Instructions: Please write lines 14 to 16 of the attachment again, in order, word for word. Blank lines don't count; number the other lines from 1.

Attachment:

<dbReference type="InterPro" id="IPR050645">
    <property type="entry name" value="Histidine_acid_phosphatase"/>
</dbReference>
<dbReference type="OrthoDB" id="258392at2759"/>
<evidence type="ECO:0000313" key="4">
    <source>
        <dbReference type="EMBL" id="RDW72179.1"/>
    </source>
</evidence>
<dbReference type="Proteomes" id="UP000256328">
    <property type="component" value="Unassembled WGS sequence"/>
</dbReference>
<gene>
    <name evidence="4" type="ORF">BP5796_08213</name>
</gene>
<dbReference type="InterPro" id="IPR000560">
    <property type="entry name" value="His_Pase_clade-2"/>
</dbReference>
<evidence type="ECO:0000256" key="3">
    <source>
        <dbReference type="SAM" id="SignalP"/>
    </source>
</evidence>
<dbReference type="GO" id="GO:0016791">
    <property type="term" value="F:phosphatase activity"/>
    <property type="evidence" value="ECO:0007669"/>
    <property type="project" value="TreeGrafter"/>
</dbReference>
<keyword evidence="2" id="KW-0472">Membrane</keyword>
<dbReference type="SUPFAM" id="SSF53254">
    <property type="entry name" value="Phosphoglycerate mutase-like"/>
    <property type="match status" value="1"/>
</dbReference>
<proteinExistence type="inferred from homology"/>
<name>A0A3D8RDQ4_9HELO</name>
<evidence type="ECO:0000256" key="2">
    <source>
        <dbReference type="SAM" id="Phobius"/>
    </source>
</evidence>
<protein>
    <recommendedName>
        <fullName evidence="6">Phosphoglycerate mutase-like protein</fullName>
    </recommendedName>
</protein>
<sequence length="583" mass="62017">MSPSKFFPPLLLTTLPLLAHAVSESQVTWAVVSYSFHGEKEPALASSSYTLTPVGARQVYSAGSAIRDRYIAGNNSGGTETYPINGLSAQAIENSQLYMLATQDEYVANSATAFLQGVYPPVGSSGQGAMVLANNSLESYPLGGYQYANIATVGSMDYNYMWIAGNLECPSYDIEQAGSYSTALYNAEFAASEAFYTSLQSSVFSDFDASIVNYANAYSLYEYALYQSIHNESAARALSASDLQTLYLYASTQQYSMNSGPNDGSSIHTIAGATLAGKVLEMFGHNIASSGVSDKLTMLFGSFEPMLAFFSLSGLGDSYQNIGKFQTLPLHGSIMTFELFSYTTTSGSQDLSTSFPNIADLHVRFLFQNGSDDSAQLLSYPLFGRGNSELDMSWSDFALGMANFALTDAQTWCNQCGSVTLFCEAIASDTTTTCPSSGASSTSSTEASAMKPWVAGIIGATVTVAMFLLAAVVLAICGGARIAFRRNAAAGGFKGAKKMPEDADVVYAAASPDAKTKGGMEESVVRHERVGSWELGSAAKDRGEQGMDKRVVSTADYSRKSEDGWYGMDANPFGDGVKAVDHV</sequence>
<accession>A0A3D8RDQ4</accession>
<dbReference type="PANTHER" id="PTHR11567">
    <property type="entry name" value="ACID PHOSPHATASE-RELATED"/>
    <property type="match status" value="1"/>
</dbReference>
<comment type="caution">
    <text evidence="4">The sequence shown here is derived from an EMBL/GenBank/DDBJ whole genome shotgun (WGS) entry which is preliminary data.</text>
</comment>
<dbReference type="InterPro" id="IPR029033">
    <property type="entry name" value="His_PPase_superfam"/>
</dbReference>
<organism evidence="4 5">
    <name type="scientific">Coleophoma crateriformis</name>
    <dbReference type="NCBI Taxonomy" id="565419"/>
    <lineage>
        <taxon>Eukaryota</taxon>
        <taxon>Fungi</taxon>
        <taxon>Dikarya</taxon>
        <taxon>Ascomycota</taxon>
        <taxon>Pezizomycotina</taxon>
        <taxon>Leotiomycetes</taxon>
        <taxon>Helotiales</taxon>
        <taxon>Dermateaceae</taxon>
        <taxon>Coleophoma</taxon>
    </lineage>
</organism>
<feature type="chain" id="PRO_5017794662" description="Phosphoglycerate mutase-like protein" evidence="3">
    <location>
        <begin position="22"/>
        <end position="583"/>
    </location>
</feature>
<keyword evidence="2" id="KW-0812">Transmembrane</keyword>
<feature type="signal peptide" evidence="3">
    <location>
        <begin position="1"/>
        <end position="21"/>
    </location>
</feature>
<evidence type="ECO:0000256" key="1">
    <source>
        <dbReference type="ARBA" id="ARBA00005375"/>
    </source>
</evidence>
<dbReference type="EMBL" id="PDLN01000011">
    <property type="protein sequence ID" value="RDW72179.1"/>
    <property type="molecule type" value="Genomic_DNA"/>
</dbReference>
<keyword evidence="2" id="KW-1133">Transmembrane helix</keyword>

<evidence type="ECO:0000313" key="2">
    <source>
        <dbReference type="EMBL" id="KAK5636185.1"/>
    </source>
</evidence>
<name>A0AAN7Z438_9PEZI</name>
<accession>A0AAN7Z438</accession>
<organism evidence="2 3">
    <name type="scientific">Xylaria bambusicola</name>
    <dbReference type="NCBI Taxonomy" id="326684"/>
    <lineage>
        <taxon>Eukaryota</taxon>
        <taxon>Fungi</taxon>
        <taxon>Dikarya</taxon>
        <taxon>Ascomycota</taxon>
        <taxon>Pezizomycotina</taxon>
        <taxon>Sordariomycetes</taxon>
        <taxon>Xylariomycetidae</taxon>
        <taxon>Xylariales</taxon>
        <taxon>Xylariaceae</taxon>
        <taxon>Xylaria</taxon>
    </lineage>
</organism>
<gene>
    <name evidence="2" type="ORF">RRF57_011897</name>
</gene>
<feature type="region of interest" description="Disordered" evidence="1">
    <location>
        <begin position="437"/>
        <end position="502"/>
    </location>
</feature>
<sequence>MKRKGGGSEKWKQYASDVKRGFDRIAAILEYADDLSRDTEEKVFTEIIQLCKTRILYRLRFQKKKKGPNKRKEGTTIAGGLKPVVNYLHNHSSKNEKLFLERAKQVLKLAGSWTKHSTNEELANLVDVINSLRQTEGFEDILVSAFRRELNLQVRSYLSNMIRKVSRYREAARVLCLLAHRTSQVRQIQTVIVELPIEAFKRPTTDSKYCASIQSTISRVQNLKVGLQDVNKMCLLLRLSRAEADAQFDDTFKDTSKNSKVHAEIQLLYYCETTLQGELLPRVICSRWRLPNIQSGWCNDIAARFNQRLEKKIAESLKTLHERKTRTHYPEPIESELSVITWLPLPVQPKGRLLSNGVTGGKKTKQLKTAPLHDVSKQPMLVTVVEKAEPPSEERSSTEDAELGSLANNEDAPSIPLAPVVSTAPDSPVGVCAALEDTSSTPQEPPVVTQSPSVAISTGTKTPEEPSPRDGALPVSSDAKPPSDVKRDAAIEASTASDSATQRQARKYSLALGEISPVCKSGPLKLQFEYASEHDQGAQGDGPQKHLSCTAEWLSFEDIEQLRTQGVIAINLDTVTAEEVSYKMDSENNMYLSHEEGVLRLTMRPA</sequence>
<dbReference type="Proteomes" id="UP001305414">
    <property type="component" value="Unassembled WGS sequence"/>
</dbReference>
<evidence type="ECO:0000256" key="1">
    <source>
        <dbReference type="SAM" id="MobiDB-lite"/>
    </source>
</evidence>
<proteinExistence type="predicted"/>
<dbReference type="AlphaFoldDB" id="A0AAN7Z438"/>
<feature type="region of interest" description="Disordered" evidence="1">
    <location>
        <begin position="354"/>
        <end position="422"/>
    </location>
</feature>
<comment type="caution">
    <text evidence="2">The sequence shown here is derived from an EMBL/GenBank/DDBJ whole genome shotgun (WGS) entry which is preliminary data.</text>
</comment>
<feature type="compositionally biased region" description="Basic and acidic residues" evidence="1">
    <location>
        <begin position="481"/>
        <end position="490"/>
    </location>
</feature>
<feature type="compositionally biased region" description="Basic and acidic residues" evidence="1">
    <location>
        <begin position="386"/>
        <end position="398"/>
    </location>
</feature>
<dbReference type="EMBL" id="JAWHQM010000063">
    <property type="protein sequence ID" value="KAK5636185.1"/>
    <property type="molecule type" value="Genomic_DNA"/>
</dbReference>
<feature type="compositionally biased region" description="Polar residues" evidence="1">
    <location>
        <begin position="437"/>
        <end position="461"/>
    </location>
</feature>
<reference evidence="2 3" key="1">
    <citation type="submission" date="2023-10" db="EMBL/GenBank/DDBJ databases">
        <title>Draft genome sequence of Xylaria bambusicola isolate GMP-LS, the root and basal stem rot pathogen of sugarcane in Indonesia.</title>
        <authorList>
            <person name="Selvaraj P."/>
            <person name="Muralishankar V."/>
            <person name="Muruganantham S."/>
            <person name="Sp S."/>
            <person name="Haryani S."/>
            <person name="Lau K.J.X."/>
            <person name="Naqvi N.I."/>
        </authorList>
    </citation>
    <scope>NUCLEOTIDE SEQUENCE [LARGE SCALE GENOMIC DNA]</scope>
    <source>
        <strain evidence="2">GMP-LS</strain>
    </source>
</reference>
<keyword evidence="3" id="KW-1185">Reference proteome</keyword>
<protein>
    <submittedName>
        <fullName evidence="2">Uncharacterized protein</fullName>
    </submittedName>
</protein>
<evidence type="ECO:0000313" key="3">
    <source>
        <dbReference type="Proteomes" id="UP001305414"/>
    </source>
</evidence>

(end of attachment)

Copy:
    <name evidence="4" type="ORF">BP5796_08213</name>
</gene>
<dbReference type="InterPro" id="IPR000560">